FROM Steve Nadell
High School Shop Is Back as Career Tech Remember Shop class? For many years it was dropped from high schools and has now returned in a variant called Career Technical Education. And it may be a route to work in high tech manufacturing and other vocations that won’t leave kids drowning in student debt. To find out more, we start at a lighting company in the City of Industry. That’s where Tommy Vargas uses CNC milling, the digitized cutting of metal, to fabricate light fixtures that require a high level of precision. It’s a skill that’s now being taught at Van Nuys High School, along with automotive and other skills for today’s industrial needs. We hear from students David Avalos, Jasmin Benitez, Alejandro Martinez and Joseph Agruso, an automotive teacher, about the impact of this training. And we ask: is it available to all? Van Nuys High School Principal Yolanda Gardea and Jose Castro, the school’s machine class instructor Photo by Avishay Artsy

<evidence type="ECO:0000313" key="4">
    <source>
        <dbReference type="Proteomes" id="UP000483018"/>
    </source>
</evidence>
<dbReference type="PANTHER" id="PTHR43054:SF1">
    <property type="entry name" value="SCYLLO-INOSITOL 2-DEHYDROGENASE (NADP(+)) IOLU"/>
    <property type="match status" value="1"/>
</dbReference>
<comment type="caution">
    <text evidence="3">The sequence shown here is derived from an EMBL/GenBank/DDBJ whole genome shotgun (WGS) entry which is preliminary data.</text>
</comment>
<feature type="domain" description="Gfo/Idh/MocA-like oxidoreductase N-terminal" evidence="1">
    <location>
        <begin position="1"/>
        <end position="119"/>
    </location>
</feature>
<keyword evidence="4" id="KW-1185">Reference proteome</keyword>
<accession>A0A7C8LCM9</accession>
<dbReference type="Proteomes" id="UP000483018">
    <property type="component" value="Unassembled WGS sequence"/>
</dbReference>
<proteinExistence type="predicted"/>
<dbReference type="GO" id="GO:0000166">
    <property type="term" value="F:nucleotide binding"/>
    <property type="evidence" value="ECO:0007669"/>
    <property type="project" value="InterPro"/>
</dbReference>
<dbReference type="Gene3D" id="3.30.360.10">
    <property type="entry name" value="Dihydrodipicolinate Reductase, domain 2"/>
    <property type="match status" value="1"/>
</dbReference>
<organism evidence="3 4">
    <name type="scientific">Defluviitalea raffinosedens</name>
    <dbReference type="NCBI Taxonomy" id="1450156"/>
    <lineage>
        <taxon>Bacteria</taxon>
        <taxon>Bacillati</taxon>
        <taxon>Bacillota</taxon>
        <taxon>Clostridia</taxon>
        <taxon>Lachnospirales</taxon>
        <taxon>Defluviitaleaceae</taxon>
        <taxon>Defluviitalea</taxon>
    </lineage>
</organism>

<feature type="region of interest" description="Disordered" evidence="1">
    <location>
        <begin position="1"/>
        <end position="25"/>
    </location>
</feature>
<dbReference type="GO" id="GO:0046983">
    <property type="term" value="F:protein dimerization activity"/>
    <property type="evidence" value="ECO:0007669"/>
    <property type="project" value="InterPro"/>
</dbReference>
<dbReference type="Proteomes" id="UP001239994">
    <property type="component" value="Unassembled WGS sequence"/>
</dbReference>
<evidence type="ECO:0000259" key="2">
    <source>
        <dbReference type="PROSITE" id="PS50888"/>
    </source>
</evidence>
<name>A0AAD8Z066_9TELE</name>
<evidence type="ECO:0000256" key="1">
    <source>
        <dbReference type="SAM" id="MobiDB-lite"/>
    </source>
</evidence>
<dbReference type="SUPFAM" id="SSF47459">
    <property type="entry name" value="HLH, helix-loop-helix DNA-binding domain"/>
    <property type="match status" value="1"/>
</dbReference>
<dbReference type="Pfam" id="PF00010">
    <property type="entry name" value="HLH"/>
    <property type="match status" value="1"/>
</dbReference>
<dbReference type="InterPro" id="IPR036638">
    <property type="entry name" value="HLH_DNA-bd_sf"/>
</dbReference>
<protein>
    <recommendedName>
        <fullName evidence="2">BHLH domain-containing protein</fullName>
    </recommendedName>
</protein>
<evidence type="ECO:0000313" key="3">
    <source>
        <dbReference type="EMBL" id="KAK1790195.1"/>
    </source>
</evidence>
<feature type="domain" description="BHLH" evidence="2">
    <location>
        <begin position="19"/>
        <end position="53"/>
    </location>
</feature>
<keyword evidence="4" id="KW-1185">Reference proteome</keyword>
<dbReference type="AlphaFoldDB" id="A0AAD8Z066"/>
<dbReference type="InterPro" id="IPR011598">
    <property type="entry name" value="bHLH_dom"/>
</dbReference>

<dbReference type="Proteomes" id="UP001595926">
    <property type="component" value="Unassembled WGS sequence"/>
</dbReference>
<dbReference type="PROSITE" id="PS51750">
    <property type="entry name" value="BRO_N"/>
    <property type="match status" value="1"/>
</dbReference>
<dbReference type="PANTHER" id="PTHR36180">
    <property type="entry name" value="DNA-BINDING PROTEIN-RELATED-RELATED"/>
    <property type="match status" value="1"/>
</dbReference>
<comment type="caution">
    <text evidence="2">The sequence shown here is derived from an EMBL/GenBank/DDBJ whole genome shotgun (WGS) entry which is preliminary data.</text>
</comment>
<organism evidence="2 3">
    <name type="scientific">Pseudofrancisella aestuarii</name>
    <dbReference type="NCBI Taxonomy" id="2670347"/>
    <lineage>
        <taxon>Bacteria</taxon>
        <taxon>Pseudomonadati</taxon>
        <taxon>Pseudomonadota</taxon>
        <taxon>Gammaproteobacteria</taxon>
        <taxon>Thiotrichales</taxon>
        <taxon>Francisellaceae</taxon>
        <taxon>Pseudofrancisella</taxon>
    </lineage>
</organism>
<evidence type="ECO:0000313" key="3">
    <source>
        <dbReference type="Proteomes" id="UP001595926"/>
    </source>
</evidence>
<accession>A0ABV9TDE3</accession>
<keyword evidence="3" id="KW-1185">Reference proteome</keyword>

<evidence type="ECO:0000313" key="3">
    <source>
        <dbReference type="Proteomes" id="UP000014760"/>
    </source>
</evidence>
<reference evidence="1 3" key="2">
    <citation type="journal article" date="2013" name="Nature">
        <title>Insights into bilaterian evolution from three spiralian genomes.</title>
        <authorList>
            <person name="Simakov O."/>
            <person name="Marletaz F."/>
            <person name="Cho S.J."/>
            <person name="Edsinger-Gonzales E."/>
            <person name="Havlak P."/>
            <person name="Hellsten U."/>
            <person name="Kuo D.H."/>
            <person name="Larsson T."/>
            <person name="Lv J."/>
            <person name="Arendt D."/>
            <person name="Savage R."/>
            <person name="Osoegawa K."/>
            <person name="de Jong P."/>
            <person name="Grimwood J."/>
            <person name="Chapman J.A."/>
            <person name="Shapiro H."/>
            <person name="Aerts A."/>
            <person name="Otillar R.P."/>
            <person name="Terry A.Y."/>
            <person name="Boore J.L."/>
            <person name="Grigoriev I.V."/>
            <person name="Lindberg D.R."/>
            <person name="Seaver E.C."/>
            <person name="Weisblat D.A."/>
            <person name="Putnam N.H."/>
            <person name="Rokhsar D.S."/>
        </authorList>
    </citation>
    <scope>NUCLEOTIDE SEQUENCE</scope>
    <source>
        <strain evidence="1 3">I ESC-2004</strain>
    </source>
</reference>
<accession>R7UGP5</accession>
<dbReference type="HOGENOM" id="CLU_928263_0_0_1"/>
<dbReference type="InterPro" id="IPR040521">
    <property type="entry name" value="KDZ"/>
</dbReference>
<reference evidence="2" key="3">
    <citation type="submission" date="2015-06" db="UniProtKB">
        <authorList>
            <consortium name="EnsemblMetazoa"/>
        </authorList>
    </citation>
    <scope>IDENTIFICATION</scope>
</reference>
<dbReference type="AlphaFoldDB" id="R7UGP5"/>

Securing Public Spaces, Super Wealthy Asians Vehicles are increasingly being used as weapons, as seen in the London Bridge attack over the weekend and in New York’s Times Square last month. The Compton-based company Calpipe is designing security bollards to help make public spaces safer. And novelist Kevin Kwan satirizes the “crazy rich” Asian jet set and their luxurious tastes in his latest book, “Rich People Problems.”
Why is Trump so behind on filling staff jobs, establishing concrete policies? Yesterday Donald Trump signed a “decision memo” to revamp the air traffic control system. But there was little legislative detail in the plan. There’s not much to other splashy announcements from the White House, including tax cuts and the arms deal with Saudi Arabia. And hundreds of positions are unfilled in federal agencies.
Terrorism in London: Lessons for the US This weekend’s terrorist attack in London left seven people dead and almost 50 injured. London police fatally shot the attackers, and ISIS claimed responsibility.